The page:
Welcome to the Creative Writing Program's Careers Page! Use this page as a starting point to find:

  • internships
  • employment opportunities
  • publishers for your creative work
  • information on MFA programs
  • writing conferences
  • writing residencies
  • other opportunities

To get started, check out:

These excellent resources cover strategies for breaking into writing-related jobs.


You can visit the Life Design Center at any point during your college career.  In the Radbill Center, you can explore more general topics in thinking about your studies and what comes after.  You may want to take the one-credit course, BGSU 1910: Life Design at BGSU during your first year.   

In the Kuhlin Hub for Career Design and Connections, you can focus more on finding internships and employers who will help you apply the skills and talents you are developing as a Creative Writing major.  The Kuhlin Hub offers workshops, career expos, individual consultations, and other ways to explore opportunities.


To give you experience in the professional applications of your degree, the BFA degree requires that you either take Eng 3870, Literary Editing and Publishing, or complete an Internship (Eng 4890) or a Co-op (Co-op 50).  It’s certainly possible to do both, to complete an Internship or Co-op along with taking Eng 3870.

Visiting the Kuhlin Hub is a good first step toward finding an internship.  Handshake is BGSU's comprehensive search engine for internships and jobs.  To access Handshake, you must first log into you MyBGSU account and click on the Kuhlin Hub section.

Some internships are available through The Mid-American Review, BGSU's award-winning international literary magazine. Contact Abigail Cloud, Editor-in-Chief,


Handshake is a search engine for jobs as well as for internships.

The AWP – Associated Writers and Writing Programs – has a job list and other resources for writers seeking employment.  Membership required for the job list.

The Chronicle of Higher Education lists positions of various kinds at universities. 

The MLA Job List is mainly for teaching positions at universities. 


We encourage you to seek out publication opportunities for your creative work.  There are myriad venues through which you can seek publication, both online journals and in-print journals.  As a first step, you may want to consult with your faculty mentor to discuss possibilities.

You will probably need to create a Submittable account at some point.  Many publications use Submittable to receive submissions.  Other publications have different online portals.  Only a few still accept hard copy submissions.

How do you find publications which might consider your work?  Below are some possibilities:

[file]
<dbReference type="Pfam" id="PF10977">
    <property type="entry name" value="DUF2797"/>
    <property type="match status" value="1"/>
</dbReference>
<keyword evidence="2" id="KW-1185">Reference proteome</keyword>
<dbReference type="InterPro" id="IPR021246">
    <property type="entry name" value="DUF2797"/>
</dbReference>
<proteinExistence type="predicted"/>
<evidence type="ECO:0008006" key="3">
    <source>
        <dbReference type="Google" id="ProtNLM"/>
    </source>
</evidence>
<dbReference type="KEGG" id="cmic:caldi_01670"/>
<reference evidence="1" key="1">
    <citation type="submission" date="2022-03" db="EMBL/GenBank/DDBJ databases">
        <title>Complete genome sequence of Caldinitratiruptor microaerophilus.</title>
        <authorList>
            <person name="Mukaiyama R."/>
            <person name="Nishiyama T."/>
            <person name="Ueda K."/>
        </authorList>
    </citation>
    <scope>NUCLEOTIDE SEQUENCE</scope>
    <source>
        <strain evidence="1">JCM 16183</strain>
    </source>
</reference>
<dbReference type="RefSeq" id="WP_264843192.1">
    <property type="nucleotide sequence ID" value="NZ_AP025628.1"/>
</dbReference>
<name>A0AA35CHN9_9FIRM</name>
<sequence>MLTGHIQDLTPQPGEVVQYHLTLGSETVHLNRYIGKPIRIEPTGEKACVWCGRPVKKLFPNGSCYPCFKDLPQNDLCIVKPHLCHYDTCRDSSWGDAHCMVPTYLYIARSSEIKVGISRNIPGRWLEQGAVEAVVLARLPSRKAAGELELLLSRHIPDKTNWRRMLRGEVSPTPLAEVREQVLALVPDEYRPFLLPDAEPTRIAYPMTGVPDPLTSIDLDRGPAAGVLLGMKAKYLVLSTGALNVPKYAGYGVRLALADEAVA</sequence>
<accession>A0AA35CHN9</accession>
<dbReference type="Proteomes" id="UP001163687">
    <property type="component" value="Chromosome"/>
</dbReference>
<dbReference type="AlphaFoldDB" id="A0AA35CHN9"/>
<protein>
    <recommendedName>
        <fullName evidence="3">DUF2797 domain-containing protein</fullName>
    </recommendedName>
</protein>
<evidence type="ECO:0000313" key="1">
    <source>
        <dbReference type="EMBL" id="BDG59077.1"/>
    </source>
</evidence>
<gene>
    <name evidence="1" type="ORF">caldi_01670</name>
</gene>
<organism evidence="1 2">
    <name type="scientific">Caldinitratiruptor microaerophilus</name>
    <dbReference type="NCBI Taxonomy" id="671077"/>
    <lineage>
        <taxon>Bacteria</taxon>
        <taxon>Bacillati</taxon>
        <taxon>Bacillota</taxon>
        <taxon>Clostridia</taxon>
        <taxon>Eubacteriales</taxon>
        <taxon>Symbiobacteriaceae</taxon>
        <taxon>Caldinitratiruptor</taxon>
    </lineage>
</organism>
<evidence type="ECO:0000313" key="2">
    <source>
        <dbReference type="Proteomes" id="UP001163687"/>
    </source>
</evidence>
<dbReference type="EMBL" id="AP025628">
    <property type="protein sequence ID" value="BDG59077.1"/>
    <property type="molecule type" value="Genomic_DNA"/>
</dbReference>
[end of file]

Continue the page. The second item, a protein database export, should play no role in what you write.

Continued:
• Chillsubs is a good source to find places to submit.  A valuable feature of Chillsubs is that you can use filters to find publications that focus on specific genres.  So if you are writing Fantasy, for example, you can use a filter to find publications looking for Fantasy.
  • Newpages lists literary journals and contests, along with news about the literary arts.
  • Duotrope is a good source, but charges a fee after free trial.
  • Poets and Writers Magazine is the best source for Creative Writing contests.  It also has news, tips, articles about technique, interviews with writers, and writing prompts.  
  • You might also visit a Barnes & Noble bookstore, or a good independent bookstore like Literati, in Ann Arbor, see which literary journals they have in stock, and leaf through them (or buy one or two).


If you are considering graduate studies in Creative Writing, please consult your faculty mentor or with the instructor of a course in Creative Writing.  Many notable writers have received an MFA on their path to becoming published.

The AWP Guide to Writing Programs is a good searchable guide to MFA and PhD programs nationwide.  It should be your first step in focusing your search for places to apply.


Writing conferences give you a chance to hear panel discussions with published writers, visit bookfairs, possibly meet agents and editors, and connect with other writers.

The most local writing conference of all is The Winter Wheat Festival of Writing, put on at Bowling Green State University by Mid-American Review.  It takes place annually on or around Veteran’s Day.

Other easily accessible writing conferences include:

The AWP Conference is famous for its bookfair.

More writing conferences can be found through Poets and Writers or through the AWP website.


Writer's Colonies provide writers as well as artists of all sorts precious time to work. For the most part, room and board are free!   

Some of the best known are:

The Djerassi Resident Artists Program is located in the Santa Cruz Mountains, just off the Pacific Ocean, a beautiful and highly rewarding place in which to work.

The Edna St. Vincent Millay Colony in Austerlitz, New York is located on the famed poet's farm--the wild blueberries in the high meadow near the barn are sublime!  

Fine Arts Work Center in Provincetown, Massachusetts offers the famed seven-month winter residencies on Cape Cod.

MacDowell, near Peterborough, New Hampshire, offers a private cabin that guarantees not only absolute solitude for work but fellowship with other artists at a central lodge.

Yaddo, its Victorian mansion, and lake-laced haunts are legendary.

Ragdale, north of Chicago, offers residencies for writers and artists.


If you are certain you want a career in publishing, you may want to consider an intensive summer institute.  Three of the best known are:

Updated: 09/06/2023 03:49PM